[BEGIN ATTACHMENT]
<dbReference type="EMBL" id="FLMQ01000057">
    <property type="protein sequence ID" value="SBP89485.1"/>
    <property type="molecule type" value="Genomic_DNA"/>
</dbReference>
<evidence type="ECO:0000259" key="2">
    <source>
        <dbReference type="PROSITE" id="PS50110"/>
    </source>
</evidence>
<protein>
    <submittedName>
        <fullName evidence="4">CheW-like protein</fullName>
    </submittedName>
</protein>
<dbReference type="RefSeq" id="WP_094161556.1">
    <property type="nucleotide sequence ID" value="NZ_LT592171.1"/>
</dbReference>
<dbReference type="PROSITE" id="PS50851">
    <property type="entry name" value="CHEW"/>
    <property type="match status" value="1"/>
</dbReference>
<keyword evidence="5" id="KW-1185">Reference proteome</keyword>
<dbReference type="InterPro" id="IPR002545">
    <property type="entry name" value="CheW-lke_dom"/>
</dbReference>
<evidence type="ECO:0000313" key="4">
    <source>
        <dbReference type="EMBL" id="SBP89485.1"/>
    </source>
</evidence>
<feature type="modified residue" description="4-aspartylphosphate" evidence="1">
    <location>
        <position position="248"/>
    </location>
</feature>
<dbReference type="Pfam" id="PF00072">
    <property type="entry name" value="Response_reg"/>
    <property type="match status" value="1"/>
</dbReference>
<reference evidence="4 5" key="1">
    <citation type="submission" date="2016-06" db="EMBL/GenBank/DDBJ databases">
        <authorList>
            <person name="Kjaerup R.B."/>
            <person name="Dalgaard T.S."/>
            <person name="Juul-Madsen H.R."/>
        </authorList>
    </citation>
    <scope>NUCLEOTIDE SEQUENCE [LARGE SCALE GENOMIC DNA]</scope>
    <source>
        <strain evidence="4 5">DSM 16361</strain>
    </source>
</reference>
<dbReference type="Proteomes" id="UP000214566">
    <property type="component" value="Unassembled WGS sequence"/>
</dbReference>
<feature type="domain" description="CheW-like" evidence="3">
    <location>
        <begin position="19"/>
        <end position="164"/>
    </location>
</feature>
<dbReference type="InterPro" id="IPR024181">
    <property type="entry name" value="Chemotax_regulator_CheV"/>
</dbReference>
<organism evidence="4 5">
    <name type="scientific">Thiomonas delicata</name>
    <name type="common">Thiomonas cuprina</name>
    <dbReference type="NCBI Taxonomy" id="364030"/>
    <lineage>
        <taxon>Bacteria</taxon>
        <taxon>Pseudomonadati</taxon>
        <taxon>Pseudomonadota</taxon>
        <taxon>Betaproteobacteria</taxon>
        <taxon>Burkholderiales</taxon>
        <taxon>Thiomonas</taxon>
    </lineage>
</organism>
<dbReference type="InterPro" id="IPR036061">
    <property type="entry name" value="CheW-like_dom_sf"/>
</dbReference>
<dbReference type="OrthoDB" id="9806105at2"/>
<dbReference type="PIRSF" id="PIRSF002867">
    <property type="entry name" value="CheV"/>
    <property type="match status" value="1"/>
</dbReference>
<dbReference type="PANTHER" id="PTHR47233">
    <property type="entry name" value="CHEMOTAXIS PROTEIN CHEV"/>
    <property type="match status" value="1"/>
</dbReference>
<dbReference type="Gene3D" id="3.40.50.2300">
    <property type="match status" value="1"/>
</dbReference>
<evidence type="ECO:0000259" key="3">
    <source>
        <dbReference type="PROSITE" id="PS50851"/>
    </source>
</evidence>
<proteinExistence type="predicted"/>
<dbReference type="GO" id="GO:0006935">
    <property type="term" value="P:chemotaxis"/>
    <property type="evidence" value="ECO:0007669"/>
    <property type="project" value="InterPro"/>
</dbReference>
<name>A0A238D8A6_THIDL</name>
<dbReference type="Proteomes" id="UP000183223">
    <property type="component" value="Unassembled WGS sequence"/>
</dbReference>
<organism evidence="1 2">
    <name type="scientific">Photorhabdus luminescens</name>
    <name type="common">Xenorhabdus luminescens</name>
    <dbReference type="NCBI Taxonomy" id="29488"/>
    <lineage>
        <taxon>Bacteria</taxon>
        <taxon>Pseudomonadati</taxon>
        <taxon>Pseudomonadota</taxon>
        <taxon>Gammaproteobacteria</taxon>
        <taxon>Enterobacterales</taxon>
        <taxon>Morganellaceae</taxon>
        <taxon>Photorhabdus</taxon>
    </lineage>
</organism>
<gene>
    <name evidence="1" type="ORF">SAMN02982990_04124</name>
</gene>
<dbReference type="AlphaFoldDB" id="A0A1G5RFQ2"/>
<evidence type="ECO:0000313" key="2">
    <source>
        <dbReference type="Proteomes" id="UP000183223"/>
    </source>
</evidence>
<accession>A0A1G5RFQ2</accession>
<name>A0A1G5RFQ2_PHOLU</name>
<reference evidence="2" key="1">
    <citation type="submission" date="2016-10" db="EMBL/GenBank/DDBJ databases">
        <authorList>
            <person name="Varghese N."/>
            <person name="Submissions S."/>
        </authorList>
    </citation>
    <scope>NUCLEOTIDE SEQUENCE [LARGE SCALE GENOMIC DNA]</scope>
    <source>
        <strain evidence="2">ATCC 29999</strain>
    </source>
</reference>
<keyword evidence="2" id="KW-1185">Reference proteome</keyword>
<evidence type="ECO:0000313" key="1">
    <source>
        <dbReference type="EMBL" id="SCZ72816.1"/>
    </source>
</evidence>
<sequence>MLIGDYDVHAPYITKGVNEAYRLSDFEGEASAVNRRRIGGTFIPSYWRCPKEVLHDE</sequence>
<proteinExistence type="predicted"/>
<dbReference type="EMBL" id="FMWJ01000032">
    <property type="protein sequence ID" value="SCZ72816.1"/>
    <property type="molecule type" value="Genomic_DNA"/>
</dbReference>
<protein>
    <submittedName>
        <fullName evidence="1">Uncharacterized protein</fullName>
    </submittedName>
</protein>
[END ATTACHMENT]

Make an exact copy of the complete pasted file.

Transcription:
<dbReference type="EMBL" id="FLMQ01000057">
    <property type="protein sequence ID" value="SBP89485.1"/>
    <property type="molecule type" value="Genomic_DNA"/>
</dbReference>
<evidence type="ECO:0000259" key="2">
    <source>
        <dbReference type="PROSITE" id="PS50110"/>
    </source>
</evidence>
<protein>
    <submittedName>
        <fullName evidence="4">CheW-like protein</fullName>
    </submittedName>
</protein>
<dbReference type="RefSeq" id="WP_094161556.1">
    <property type="nucleotide sequence ID" value="NZ_LT592171.1"/>
</dbReference>
<dbReference type="PROSITE" id="PS50851">
    <property type="entry name" value="CHEW"/>
    <property type="match status" value="1"/>
</dbReference>
<keyword evidence="5" id="KW-1185">Reference proteome</keyword>
<dbReference type="InterPro" id="IPR002545">
    <property type="entry name" value="CheW-lke_dom"/>
</dbReference>
<evidence type="ECO:0000313" key="4">
    <source>
        <dbReference type="EMBL" id="SBP89485.1"/>
    </source>
</evidence>
<feature type="modified residue" description="4-aspartylphosphate" evidence="1">
    <location>
        <position position="248"/>
    </location>
</feature>
<dbReference type="Pfam" id="PF00072">
    <property type="entry name" value="Response_reg"/>
    <property type="match status" value="1"/>
</dbReference>
<reference evidence="4 5" key="1">
    <citation type="submission" date="2016-06" db="EMBL/GenBank/DDBJ databases">
        <authorList>
            <person name="Kjaerup R.B."/>
            <person name="Dalgaard T.S."/>
            <person name="Juul-Madsen H.R."/>
        </authorList>
    </citation>
    <scope>NUCLEOTIDE SEQUENCE [LARGE SCALE GENOMIC DNA]</scope>
    <source>
        <strain evidence="4 5">DSM 16361</strain>
    </source>
</reference>
<dbReference type="Proteomes" id="UP000214566">
    <property type="component" value="Unassembled WGS sequence"/>
</dbReference>
<feature type="domain" description="CheW-like" evidence="3">
    <location>
        <begin position="19"/>
        <end position="164"/>
    </location>
</feature>
<dbReference type="InterPro" id="IPR024181">
    <property type="entry name" value="Chemotax_regulator_CheV"/>
</dbReference>
<organism evidence="4 5">
    <name type="scientific">Thiomonas delicata</name>
    <name type="common">Thiomonas cuprina</name>
    <dbReference type="NCBI Taxonomy" id="364030"/>
    <lineage>
        <taxon>Bacteria</taxon>
        <taxon>Pseudomonadati</taxon>
        <taxon>Pseudomonadota</taxon>
        <taxon>Betaproteobacteria</taxon>
        <taxon>Burkholderiales</taxon>
        <taxon>Thiomonas</taxon>
    </lineage>
</organism>
<dbReference type="InterPro" id="IPR036061">
    <property type="entry name" value="CheW-like_dom_sf"/>
</dbReference>
<dbReference type="OrthoDB" id="9806105at2"/>
<dbReference type="PIRSF" id="PIRSF002867">
    <property type="entry name" value="CheV"/>
    <property type="match status" value="1"/>
</dbReference>
<dbReference type="PANTHER" id="PTHR47233">
    <property type="entry name" value="CHEMOTAXIS PROTEIN CHEV"/>
    <property type="match status" value="1"/>
</dbReference>
<dbReference type="Gene3D" id="3.40.50.2300">
    <property type="match status" value="1"/>
</dbReference>
<evidence type="ECO:0000259" key="3">
    <source>
        <dbReference type="PROSITE" id="PS50851"/>
    </source>
</evidence>
<proteinExistence type="predicted"/>
<dbReference type="GO" id="GO:0006935">
    <property type="term" value="P:chemotaxis"/>
    <property type="evidence" value="ECO:0007669"/>
    <property type="project" value="InterPro"/>
</dbReference>
<name>A0A238D8A6_THIDL</name>
<dbReference type="Proteomes" id="UP000183223">
    <property type="component" value="Unassembled WGS sequence"/>
</dbReference>
<organism evidence="1 2">
    <name type="scientific">Photorhabdus luminescens</name>
    <name type="common">Xenorhabdus luminescens</name>
    <dbReference type="NCBI Taxonomy" id="29488"/>
    <lineage>
        <taxon>Bacteria</taxon>
        <taxon>Pseudomonadati</taxon>
        <taxon>Pseudomonadota</taxon>
        <taxon>Gammaproteobacteria</taxon>
        <taxon>Enterobacterales</taxon>
        <taxon>Morganellaceae</taxon>
        <taxon>Photorhabdus</taxon>
    </lineage>
</organism>
<gene>
    <name evidence="1" type="ORF">SAMN02982990_04124</name>
</gene>
<dbReference type="AlphaFoldDB" id="A0A1G5RFQ2"/>
<evidence type="ECO:0000313" key="2">
    <source>
        <dbReference type="Proteomes" id="UP000183223"/>
    </source>
</evidence>
<accession>A0A1G5RFQ2</accession>
<name>A0A1G5RFQ2_PHOLU</name>
<reference evidence="2" key="1">
    <citation type="submission" date="2016-10" db="EMBL/GenBank/DDBJ databases">
        <authorList>
            <person name="Varghese N."/>
            <person name="Submissions S."/>
        </authorList>
    </citation>
    <scope>NUCLEOTIDE SEQUENCE [LARGE SCALE GENOMIC DNA]</scope>
    <source>
        <strain evidence="2">ATCC 29999</strain>
    </source>
</reference>
<keyword evidence="2" id="KW-1185">Reference proteome</keyword>
<evidence type="ECO:0000313" key="1">
    <source>
        <dbReference type="EMBL" id="SCZ72816.1"/>
    </source>
</evidence>
<sequence>MLIGDYDVHAPYITKGVNEAYRLSDFEGEASAVNRRRIGGTFIPSYWRCPKEVLHDE</sequence>
<proteinExistence type="predicted"/>
<dbReference type="EMBL" id="FMWJ01000032">
    <property type="protein sequence ID" value="SCZ72816.1"/>
    <property type="molecule type" value="Genomic_DNA"/>
</dbReference>
<protein>
    <submittedName>
        <fullName evidence="1">Uncharacterized protein</fullName>
    </submittedName>
</protein>